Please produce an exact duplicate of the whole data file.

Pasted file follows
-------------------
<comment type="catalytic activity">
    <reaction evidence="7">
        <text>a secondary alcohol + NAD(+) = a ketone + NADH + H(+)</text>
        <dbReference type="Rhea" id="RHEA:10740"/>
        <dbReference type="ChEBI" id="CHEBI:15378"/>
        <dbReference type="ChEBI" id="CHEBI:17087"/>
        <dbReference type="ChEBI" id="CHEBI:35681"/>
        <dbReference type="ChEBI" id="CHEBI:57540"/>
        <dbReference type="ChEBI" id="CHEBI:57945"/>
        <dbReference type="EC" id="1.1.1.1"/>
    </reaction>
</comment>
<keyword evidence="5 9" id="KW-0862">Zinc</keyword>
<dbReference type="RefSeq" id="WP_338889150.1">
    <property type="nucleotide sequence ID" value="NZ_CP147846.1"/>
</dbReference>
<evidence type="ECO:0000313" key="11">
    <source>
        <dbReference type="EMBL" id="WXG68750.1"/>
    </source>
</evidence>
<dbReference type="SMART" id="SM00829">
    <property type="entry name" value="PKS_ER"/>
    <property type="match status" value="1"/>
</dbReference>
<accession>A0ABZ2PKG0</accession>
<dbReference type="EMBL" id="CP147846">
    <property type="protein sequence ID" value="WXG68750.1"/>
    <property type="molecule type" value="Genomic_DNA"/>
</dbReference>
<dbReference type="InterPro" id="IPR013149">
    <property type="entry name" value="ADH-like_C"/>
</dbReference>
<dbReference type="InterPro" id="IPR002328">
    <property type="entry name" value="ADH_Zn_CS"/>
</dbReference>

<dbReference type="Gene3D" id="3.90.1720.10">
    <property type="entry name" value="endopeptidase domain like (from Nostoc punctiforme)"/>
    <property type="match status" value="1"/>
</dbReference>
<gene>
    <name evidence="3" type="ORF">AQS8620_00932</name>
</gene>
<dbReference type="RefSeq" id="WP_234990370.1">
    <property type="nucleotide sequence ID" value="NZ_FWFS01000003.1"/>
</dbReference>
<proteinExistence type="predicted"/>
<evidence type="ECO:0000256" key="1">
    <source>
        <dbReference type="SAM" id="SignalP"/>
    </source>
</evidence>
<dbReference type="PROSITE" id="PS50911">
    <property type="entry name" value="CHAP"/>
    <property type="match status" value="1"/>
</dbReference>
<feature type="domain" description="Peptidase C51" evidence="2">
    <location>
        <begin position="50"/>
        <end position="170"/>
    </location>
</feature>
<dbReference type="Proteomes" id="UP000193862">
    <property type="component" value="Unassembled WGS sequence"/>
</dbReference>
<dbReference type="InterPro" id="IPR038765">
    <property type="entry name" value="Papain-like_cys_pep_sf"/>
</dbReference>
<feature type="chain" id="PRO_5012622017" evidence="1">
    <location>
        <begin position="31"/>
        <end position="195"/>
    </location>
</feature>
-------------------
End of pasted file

<comment type="catalytic activity">
    <reaction evidence="7">
        <text>a secondary alcohol + NAD(+) = a ketone + NADH + H(+)</text>
        <dbReference type="Rhea" id="RHEA:10740"/>
        <dbReference type="ChEBI" id="CHEBI:15378"/>
        <dbReference type="ChEBI" id="CHEBI:17087"/>
        <dbReference type="ChEBI" id="CHEBI:35681"/>
        <dbReference type="ChEBI" id="CHEBI:57540"/>
        <dbReference type="ChEBI" id="CHEBI:57945"/>
        <dbReference type="EC" id="1.1.1.1"/>
    </reaction>
</comment>
<keyword evidence="5 9" id="KW-0862">Zinc</keyword>
<dbReference type="RefSeq" id="WP_338889150.1">
    <property type="nucleotide sequence ID" value="NZ_CP147846.1"/>
</dbReference>
<evidence type="ECO:0000313" key="11">
    <source>
        <dbReference type="EMBL" id="WXG68750.1"/>
    </source>
</evidence>
<dbReference type="SMART" id="SM00829">
    <property type="entry name" value="PKS_ER"/>
    <property type="match status" value="1"/>
</dbReference>
<accession>A0ABZ2PKG0</accession>
<dbReference type="EMBL" id="CP147846">
    <property type="protein sequence ID" value="WXG68750.1"/>
    <property type="molecule type" value="Genomic_DNA"/>
</dbReference>
<dbReference type="InterPro" id="IPR013149">
    <property type="entry name" value="ADH-like_C"/>
</dbReference>
<dbReference type="InterPro" id="IPR002328">
    <property type="entry name" value="ADH_Zn_CS"/>
</dbReference>

<dbReference type="Gene3D" id="3.90.1720.10">
    <property type="entry name" value="endopeptidase domain like (from Nostoc punctiforme)"/>
    <property type="match status" value="1"/>
</dbReference>
<gene>
    <name evidence="3" type="ORF">AQS8620_00932</name>
</gene>
<dbReference type="RefSeq" id="WP_234990370.1">
    <property type="nucleotide sequence ID" value="NZ_FWFS01000003.1"/>
</dbReference>
<proteinExistence type="predicted"/>
<evidence type="ECO:0000256" key="1">
    <source>
        <dbReference type="SAM" id="SignalP"/>
    </source>
</evidence>
<dbReference type="PROSITE" id="PS50911">
    <property type="entry name" value="CHAP"/>
    <property type="match status" value="1"/>
</dbReference>
<feature type="domain" description="Peptidase C51" evidence="2">
    <location>
        <begin position="50"/>
        <end position="170"/>
    </location>
</feature>
<dbReference type="Proteomes" id="UP000193862">
    <property type="component" value="Unassembled WGS sequence"/>
</dbReference>
<dbReference type="InterPro" id="IPR038765">
    <property type="entry name" value="Papain-like_cys_pep_sf"/>
</dbReference>
<feature type="chain" id="PRO_5012622017" evidence="1">
    <location>
        <begin position="31"/>
        <end position="195"/>
    </location>
</feature>